If you love reading books, there’s a chance you’ve thought about writing one, too – which is where some words of encouragement can be handy.
Here at Penguin we love exploring this topic, from our How I wrote it series, which centres on the logistics of writing a book, to Lightbulb moments, which is about the inspirations behind specific novels.
But it's our regular 21 Questions interview series that offers perhaps the simplest and most to-the-point writing advice out there, as we ask authors a very simple question: ‘What’s the best piece of writing advice you’ve ever been given?’ Below are some of our favourite answers from global bestselling authors who have been publishing books for decades to our debut writers who are launching their first novels into the world this year.
Read, read, read
“Somewhere back in my early music-making days a mentor once said to me in respect to being creative: ‘You can only vomit what you eat.’ It has always stayed with me, that line." - Sam Lee, author of The Nightingale
“In Doctor Dolittle he tells the parrot, Polynesia, that it’s important to be ‘a good noticer of things’. It's an idea literary critic James Wood expands on in his 2008 classic, How Fiction Works: ‘Literature differs from life in that life is amorphously full of detail, and rarely directs us toward it, whereas literature teaches us to notice. Literature makes us better noticers of life.’ Before I write, I only feel strong if I have heaps of notes with all the little details I caught on the road.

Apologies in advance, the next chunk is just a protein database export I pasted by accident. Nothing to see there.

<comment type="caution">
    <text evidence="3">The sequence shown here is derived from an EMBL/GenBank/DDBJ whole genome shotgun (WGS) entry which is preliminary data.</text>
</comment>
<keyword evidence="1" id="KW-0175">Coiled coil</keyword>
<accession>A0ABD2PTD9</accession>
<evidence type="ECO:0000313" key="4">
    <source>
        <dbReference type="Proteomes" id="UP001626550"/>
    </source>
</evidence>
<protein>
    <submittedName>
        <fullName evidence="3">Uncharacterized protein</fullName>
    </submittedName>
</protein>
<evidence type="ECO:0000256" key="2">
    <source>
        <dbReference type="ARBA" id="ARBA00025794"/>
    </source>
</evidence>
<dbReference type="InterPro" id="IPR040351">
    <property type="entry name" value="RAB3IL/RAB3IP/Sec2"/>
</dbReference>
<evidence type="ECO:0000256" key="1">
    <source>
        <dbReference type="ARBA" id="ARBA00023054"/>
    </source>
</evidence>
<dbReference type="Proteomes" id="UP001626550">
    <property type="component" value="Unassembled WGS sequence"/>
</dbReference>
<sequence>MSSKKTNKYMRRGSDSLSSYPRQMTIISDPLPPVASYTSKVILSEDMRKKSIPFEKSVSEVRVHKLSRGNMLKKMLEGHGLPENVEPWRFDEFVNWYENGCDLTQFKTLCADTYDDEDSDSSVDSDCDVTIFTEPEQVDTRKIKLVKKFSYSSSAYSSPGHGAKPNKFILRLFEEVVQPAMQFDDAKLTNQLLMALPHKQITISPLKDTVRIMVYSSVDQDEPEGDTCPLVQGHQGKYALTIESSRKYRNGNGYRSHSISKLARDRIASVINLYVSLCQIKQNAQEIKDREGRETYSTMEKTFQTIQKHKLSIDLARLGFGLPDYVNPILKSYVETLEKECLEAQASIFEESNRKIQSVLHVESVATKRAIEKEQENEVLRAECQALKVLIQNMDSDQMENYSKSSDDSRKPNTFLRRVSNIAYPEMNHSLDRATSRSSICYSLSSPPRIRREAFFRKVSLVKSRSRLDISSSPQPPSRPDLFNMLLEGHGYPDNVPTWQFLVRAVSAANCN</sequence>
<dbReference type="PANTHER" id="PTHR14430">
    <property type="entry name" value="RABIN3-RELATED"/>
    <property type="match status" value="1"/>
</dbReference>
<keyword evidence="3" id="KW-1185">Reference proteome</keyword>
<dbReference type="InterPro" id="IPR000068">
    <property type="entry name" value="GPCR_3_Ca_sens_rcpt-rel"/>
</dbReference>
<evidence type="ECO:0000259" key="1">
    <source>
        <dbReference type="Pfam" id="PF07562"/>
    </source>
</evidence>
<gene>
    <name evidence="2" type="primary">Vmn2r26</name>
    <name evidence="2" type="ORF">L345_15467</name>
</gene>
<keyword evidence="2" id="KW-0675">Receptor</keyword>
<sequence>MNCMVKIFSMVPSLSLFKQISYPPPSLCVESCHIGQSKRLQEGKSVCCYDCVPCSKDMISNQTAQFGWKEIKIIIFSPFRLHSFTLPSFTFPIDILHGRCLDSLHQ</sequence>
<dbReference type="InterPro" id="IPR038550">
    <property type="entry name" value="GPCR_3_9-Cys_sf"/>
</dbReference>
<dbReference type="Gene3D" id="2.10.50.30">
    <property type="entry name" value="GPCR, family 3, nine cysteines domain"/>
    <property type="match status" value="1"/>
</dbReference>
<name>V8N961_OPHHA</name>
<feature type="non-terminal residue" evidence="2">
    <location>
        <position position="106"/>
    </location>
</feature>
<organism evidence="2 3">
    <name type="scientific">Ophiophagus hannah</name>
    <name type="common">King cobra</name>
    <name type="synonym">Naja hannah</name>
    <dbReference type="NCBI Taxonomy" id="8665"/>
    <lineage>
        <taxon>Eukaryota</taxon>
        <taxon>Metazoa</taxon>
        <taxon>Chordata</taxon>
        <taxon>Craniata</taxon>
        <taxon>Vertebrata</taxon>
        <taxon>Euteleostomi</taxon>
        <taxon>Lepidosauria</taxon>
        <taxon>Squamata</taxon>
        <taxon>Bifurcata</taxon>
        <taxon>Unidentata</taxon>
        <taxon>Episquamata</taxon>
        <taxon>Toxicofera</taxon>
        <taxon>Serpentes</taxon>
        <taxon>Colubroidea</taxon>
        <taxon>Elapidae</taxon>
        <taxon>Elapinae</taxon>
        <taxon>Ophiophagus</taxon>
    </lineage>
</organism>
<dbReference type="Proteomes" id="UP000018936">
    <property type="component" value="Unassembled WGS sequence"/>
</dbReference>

- Sophy Roberts, author of The Lost Pianos of Siberia
Losing your inhibitions and adapting
"I once read an interview with Rebecca Watson, where she said ‘don’t ritualise your writing’. I really liked this, as I think waiting for the perfect conditions to write before you start, ultimately makes you procrastinate and build it into a big deal."
- Olivia Ford, author of deubt novel Mrs Quinn's Rise to Fame
“I can’t remember where I read this advice, but: write like your parents are dead. I remind myself of that sometimes, as a way to let go of inhibitions when I’m writing, to not worry about how a certain scene will be perceived. It was easier to do when writing my first novel, because I really didn’t think anyone would ever read it, let alone my parents!”
- Ashley Audrain, author of The Push
"This isn’t entirely writing related, but I would say to follow your gut. Sometimes you just get a feeling about something, and in my experience, it is best not to ignore that feeling. If some part of you is telling you, you need to delete that scene you really like but doesn’t drive the story forward, you probably should!"
- A.B. Poranek, author of debut novel Where the Dark Stands Still
“The best advice I’ve ever been given, full stop, was, ‘Make an effort to talk to the person in the room who looks the most uncomfortable or left out.’ This was given to me by my friend and bandmate Daragh, and is generally good advice that I’m pretty sure has also helped my writing.”
- Patrick Freyne, author of OK, Let’s Do Your Stupid Idea